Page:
An association representing the interests of various leisure industry members has failed to persuade the Upper Tribunal that it is entitled to a substantial Value Added Tax (VAT) rebate on its membership subscriptions over a period of more than 25 years on the basis that its primary role is that of lobbying the government.
The British Association of Leisure Parks, Piers and Attractions Limited argued that its membership subscriptions were VAT-free under schedule nine, group nine, item 1(d) of the Value Added Tax 1994 which exempts from VAT associations the primary purpose of which is to make representations to the government in respect of matters which affect the business or professional interests of their members. The association argued that about 70% of its time and resources are spent on lobbying.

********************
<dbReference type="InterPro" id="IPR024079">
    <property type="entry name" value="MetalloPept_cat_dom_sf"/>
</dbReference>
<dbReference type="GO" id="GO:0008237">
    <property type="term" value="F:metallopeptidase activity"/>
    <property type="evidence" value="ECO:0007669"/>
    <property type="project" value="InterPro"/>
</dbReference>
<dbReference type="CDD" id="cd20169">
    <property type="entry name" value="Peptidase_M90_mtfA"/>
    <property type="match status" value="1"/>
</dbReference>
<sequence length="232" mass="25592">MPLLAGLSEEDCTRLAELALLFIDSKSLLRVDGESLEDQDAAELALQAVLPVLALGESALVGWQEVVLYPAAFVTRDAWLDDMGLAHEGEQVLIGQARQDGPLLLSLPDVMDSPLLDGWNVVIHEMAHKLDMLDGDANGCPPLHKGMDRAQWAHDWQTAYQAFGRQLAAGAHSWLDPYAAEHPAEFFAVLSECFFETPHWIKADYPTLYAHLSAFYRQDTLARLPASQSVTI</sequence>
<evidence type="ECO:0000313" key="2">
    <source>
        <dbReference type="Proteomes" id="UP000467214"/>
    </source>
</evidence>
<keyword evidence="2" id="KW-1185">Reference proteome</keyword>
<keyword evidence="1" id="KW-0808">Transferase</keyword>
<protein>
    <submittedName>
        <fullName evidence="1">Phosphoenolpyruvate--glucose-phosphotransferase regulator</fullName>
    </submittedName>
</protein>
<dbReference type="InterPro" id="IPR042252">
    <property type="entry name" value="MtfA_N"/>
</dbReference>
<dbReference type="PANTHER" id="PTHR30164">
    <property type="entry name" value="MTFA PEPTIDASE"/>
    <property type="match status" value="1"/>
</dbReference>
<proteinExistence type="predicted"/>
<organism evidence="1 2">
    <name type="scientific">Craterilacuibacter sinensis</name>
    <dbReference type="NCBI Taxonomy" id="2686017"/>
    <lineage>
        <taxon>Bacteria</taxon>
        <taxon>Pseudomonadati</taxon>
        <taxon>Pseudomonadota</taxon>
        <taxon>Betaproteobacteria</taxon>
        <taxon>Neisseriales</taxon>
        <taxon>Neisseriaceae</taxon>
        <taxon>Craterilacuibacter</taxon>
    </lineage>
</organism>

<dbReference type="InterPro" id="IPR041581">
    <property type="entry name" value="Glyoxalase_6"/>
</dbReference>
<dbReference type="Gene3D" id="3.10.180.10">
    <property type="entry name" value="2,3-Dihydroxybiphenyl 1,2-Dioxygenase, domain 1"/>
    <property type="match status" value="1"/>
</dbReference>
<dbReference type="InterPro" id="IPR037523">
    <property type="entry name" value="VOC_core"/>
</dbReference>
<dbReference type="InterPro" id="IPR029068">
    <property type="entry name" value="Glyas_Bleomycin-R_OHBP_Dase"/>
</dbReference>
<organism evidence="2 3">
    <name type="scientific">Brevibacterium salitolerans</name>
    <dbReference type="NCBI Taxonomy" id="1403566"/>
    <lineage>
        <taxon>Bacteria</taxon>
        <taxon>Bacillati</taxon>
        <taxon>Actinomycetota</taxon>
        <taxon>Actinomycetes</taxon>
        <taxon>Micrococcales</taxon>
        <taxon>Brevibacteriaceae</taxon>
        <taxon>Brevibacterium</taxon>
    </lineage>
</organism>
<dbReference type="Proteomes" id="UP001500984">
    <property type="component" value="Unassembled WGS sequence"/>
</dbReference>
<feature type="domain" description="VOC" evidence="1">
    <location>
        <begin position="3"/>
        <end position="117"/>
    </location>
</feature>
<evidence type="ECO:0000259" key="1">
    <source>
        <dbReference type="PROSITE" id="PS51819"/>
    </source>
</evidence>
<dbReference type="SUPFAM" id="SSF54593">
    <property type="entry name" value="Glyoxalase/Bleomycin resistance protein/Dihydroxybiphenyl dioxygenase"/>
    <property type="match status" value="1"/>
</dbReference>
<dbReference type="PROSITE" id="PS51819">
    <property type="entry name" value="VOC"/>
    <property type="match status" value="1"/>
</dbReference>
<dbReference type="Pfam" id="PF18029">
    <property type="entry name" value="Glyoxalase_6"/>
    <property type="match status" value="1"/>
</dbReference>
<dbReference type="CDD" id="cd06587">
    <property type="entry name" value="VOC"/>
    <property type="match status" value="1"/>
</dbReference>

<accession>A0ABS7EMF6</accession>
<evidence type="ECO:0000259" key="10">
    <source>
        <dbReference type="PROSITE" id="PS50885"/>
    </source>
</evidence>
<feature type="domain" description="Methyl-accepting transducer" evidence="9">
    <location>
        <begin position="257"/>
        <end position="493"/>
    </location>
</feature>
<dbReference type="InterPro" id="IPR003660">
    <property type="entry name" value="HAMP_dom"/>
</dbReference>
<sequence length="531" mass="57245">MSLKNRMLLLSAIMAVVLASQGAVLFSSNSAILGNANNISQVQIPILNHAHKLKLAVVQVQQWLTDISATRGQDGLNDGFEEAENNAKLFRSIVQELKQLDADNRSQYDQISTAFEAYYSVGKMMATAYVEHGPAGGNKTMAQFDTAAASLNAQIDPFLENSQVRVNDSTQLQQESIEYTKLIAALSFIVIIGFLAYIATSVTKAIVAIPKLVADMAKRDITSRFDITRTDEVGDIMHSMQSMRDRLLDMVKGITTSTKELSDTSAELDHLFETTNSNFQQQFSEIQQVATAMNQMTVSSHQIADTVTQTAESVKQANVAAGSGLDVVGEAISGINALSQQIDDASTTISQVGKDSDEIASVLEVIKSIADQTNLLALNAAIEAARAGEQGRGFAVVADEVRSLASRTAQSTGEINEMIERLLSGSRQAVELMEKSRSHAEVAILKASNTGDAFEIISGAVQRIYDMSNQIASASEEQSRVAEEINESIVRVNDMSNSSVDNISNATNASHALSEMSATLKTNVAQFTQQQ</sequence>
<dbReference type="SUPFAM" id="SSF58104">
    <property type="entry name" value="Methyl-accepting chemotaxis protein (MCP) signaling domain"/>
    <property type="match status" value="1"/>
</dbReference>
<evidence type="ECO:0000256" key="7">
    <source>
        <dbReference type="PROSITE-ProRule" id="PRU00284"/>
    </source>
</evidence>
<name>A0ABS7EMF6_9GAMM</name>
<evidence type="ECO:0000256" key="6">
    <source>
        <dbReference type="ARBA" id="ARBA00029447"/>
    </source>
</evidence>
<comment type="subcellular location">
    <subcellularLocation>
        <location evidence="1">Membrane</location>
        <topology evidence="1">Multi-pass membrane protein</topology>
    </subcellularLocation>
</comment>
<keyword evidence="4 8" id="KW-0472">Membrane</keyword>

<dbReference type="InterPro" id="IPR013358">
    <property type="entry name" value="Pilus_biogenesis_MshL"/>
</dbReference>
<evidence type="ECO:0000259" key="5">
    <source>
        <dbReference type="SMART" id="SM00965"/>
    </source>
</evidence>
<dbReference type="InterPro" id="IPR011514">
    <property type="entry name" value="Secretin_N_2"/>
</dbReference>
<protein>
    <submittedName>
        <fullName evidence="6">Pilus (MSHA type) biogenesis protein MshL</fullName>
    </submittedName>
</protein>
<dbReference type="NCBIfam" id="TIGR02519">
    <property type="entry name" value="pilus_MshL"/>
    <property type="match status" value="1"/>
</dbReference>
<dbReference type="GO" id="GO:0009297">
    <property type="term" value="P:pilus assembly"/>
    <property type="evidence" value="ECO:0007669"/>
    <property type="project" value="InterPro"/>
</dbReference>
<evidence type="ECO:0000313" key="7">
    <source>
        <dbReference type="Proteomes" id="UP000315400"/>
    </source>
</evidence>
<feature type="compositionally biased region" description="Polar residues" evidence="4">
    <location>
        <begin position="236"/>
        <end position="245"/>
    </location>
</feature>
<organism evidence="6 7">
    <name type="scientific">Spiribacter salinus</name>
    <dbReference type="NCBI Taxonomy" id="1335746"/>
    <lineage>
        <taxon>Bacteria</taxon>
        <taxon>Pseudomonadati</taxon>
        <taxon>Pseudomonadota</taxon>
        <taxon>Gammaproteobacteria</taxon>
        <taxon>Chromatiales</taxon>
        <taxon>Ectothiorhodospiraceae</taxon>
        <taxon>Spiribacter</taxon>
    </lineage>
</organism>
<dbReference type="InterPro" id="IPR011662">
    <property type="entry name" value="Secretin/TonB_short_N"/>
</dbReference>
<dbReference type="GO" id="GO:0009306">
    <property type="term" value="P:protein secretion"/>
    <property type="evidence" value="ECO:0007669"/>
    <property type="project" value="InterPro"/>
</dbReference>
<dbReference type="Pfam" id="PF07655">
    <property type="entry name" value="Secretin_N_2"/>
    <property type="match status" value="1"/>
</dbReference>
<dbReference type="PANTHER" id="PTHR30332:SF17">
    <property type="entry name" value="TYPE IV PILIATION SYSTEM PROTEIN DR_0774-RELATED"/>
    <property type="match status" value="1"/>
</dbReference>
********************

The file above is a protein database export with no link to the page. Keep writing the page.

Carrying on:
However, in dismissing the association’s appeal, the tribunal ruled that its objects could not be compared with those of a trade union or other pressure group. As well as political lobbying, its stated objectives embraced, inter alia, the promotion of safe practice, dissemination of information, training and facilitating networking. Although making representations to government had become its dominant function in more recent years, it had not lost its character as a trade association.
The tribunal went on to rule that, as the association had charged its members VAT on their subscriptions, to direct Her Majesty’s Revenue and Customs to reimburse output tax paid between 1982 and 2008 would amount to ‘unjust enrichment’.